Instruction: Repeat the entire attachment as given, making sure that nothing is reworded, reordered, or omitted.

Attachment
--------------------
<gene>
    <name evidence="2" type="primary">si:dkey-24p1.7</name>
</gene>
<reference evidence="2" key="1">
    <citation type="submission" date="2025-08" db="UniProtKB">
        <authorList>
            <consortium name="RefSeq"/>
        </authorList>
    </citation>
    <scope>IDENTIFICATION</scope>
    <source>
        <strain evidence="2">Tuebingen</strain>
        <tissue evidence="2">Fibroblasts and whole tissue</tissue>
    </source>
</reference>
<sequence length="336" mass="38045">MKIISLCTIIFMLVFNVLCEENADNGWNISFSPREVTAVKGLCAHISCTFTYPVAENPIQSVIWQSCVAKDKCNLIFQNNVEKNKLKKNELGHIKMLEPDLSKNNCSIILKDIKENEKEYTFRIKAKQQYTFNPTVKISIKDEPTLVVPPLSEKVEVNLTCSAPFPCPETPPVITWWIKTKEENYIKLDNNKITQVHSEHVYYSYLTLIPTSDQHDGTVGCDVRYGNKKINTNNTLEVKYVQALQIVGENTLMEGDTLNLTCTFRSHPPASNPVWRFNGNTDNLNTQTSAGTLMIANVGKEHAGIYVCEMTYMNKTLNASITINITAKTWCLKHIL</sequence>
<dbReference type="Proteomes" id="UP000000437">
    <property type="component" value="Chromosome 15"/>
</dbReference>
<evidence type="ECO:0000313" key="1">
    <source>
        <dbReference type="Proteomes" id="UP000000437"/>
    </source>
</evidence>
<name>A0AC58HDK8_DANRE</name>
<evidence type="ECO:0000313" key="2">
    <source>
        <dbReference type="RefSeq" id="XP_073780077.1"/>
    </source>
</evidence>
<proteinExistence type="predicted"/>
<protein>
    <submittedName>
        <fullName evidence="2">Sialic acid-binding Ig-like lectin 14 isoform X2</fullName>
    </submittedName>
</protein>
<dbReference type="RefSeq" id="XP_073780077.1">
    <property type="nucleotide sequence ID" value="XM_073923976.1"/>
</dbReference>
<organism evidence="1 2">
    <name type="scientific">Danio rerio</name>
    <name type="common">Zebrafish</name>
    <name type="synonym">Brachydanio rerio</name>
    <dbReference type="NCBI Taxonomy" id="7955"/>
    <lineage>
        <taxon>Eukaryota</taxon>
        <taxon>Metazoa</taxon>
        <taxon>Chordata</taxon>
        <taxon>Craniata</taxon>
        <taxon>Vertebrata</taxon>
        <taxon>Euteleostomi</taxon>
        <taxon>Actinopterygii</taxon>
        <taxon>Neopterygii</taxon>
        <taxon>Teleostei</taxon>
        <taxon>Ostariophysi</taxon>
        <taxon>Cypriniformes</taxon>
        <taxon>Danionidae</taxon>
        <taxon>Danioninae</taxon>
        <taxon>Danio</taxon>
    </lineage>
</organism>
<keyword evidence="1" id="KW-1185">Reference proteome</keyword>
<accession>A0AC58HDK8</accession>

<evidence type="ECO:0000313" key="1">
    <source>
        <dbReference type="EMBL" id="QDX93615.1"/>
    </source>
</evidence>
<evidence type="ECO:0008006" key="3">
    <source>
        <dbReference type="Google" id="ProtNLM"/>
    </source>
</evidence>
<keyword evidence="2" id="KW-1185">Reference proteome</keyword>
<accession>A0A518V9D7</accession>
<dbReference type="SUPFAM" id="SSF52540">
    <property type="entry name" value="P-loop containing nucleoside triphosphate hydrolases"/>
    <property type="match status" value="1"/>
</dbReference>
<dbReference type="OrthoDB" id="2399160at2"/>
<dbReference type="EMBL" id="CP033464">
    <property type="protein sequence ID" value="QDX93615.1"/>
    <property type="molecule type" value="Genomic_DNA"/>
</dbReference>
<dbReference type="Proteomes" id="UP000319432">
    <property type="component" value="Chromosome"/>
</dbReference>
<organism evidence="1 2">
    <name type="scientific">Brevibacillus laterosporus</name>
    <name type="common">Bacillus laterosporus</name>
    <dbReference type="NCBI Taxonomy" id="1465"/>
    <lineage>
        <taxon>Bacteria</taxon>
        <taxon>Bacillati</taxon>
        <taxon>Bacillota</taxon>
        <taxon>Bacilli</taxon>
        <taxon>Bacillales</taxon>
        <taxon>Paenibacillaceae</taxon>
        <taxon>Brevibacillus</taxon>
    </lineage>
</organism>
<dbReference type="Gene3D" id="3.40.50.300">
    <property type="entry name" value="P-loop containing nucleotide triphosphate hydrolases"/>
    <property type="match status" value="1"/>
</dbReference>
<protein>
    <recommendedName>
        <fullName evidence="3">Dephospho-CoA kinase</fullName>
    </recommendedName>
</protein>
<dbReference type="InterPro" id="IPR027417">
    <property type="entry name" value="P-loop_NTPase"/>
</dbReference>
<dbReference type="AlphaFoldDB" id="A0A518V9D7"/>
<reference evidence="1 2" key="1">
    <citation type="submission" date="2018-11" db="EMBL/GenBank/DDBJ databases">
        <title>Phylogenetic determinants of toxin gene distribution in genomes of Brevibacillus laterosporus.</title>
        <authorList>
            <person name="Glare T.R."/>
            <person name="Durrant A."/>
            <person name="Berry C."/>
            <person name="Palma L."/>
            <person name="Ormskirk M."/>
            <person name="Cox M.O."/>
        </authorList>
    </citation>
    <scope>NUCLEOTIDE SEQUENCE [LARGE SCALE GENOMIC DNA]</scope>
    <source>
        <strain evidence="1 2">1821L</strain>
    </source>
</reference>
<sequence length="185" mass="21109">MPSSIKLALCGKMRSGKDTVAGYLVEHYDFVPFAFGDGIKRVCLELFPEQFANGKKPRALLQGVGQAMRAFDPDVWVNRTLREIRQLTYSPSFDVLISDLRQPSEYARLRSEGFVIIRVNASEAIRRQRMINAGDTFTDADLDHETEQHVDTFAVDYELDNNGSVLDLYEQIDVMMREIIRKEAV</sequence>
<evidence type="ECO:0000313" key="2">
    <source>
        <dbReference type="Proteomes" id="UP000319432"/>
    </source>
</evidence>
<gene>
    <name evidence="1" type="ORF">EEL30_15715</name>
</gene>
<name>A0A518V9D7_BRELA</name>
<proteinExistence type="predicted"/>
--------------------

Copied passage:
<gene>
    <name evidence="2" type="primary">si:dkey-24p1.7</name>
</gene>
<reference evidence="2" key="1">
    <citation type="submission" date="2025-08" db="UniProtKB">
        <authorList>
            <consortium name="RefSeq"/>
        </authorList>
    </citation>
    <scope>IDENTIFICATION</scope>
    <source>
        <strain evidence="2">Tuebingen</strain>
        <tissue evidence="2">Fibroblasts and whole tissue</tissue>
    </source>
</reference>
<sequence length="336" mass="38045">MKIISLCTIIFMLVFNVLCEENADNGWNISFSPREVTAVKGLCAHISCTFTYPVAENPIQSVIWQSCVAKDKCNLIFQNNVEKNKLKKNELGHIKMLEPDLSKNNCSIILKDIKENEKEYTFRIKAKQQYTFNPTVKISIKDEPTLVVPPLSEKVEVNLTCSAPFPCPETPPVITWWIKTKEENYIKLDNNKITQVHSEHVYYSYLTLIPTSDQHDGTVGCDVRYGNKKINTNNTLEVKYVQALQIVGENTLMEGDTLNLTCTFRSHPPASNPVWRFNGNTDNLNTQTSAGTLMIANVGKEHAGIYVCEMTYMNKTLNASITINITAKTWCLKHIL</sequence>
<dbReference type="Proteomes" id="UP000000437">
    <property type="component" value="Chromosome 15"/>
</dbReference>
<evidence type="ECO:0000313" key="1">
    <source>
        <dbReference type="Proteomes" id="UP000000437"/>
    </source>
</evidence>
<name>A0AC58HDK8_DANRE</name>
<evidence type="ECO:0000313" key="2">
    <source>
        <dbReference type="RefSeq" id="XP_073780077.1"/>
    </source>
</evidence>
<proteinExistence type="predicted"/>
<protein>
    <submittedName>
        <fullName evidence="2">Sialic acid-binding Ig-like lectin 14 isoform X2</fullName>
    </submittedName>
</protein>
<dbReference type="RefSeq" id="XP_073780077.1">
    <property type="nucleotide sequence ID" value="XM_073923976.1"/>
</dbReference>
<organism evidence="1 2">
    <name type="scientific">Danio rerio</name>
    <name type="common">Zebrafish</name>
    <name type="synonym">Brachydanio rerio</name>
    <dbReference type="NCBI Taxonomy" id="7955"/>
    <lineage>
        <taxon>Eukaryota</taxon>
        <taxon>Metazoa</taxon>
        <taxon>Chordata</taxon>
        <taxon>Craniata</taxon>
        <taxon>Vertebrata</taxon>
        <taxon>Euteleostomi</taxon>
        <taxon>Actinopterygii</taxon>
        <taxon>Neopterygii</taxon>
        <taxon>Teleostei</taxon>
        <taxon>Ostariophysi</taxon>
        <taxon>Cypriniformes</taxon>
        <taxon>Danionidae</taxon>
        <taxon>Danioninae</taxon>
        <taxon>Danio</taxon>
    </lineage>
</organism>
<keyword evidence="1" id="KW-1185">Reference proteome</keyword>
<accession>A0AC58HDK8</accession>

<evidence type="ECO:0000313" key="1">
    <source>
        <dbReference type="EMBL" id="QDX93615.1"/>
    </source>
</evidence>
<evidence type="ECO:0008006" key="3">
    <source>
        <dbReference type="Google" id="ProtNLM"/>
    </source>
</evidence>
<keyword evidence="2" id="KW-1185">Reference proteome</keyword>
<accession>A0A518V9D7</accession>
<dbReference type="SUPFAM" id="SSF52540">
    <property type="entry name" value="P-loop containing nucleoside triphosphate hydrolases"/>
    <property type="match status" value="1"/>
</dbReference>
<dbReference type="OrthoDB" id="2399160at2"/>
<dbReference type="EMBL" id="CP033464">
    <property type="protein sequence ID" value="QDX93615.1"/>
    <property type="molecule type" value="Genomic_DNA"/>
</dbReference>
<dbReference type="Proteomes" id="UP000319432">
    <property type="component" value="Chromosome"/>
</dbReference>
<organism evidence="1 2">
    <name type="scientific">Brevibacillus laterosporus</name>
    <name type="common">Bacillus laterosporus</name>
    <dbReference type="NCBI Taxonomy" id="1465"/>
    <lineage>
        <taxon>Bacteria</taxon>
        <taxon>Bacillati</taxon>
        <taxon>Bacillota</taxon>
        <taxon>Bacilli</taxon>
        <taxon>Bacillales</taxon>
        <taxon>Paenibacillaceae</taxon>
        <taxon>Brevibacillus</taxon>
    </lineage>
</organism>
<dbReference type="Gene3D" id="3.40.50.300">
    <property type="entry name" value="P-loop containing nucleotide triphosphate hydrolases"/>
    <property type="match status" value="1"/>
</dbReference>
<protein>
    <recommendedName>
        <fullName evidence="3">Dephospho-CoA kinase</fullName>
    </recommendedName>
</protein>
<dbReference type="InterPro" id="IPR027417">
    <property type="entry name" value="P-loop_NTPase"/>
</dbReference>
<dbReference type="AlphaFoldDB" id="A0A518V9D7"/>
<reference evidence="1 2" key="1">
    <citation type="submission" date="2018-11" db="EMBL/GenBank/DDBJ databases">
        <title>Phylogenetic determinants of toxin gene distribution in genomes of Brevibacillus laterosporus.</title>
        <authorList>
            <person name="Glare T.R."/>
            <person name="Durrant A."/>
            <person name="Berry C."/>
            <person name="Palma L."/>
            <person name="Ormskirk M."/>
            <person name="Cox M.O."/>
        </authorList>
    </citation>
    <scope>NUCLEOTIDE SEQUENCE [LARGE SCALE GENOMIC DNA]</scope>
    <source>
        <strain evidence="1 2">1821L</strain>
    </source>
</reference>
<sequence length="185" mass="21109">MPSSIKLALCGKMRSGKDTVAGYLVEHYDFVPFAFGDGIKRVCLELFPEQFANGKKPRALLQGVGQAMRAFDPDVWVNRTLREIRQLTYSPSFDVLISDLRQPSEYARLRSEGFVIIRVNASEAIRRQRMINAGDTFTDADLDHETEQHVDTFAVDYELDNNGSVLDLYEQIDVMMREIIRKEAV</sequence>
<evidence type="ECO:0000313" key="2">
    <source>
        <dbReference type="Proteomes" id="UP000319432"/>
    </source>
</evidence>
<gene>
    <name evidence="1" type="ORF">EEL30_15715</name>
</gene>
<name>A0A518V9D7_BRELA</name>
<proteinExistence type="predicted"/>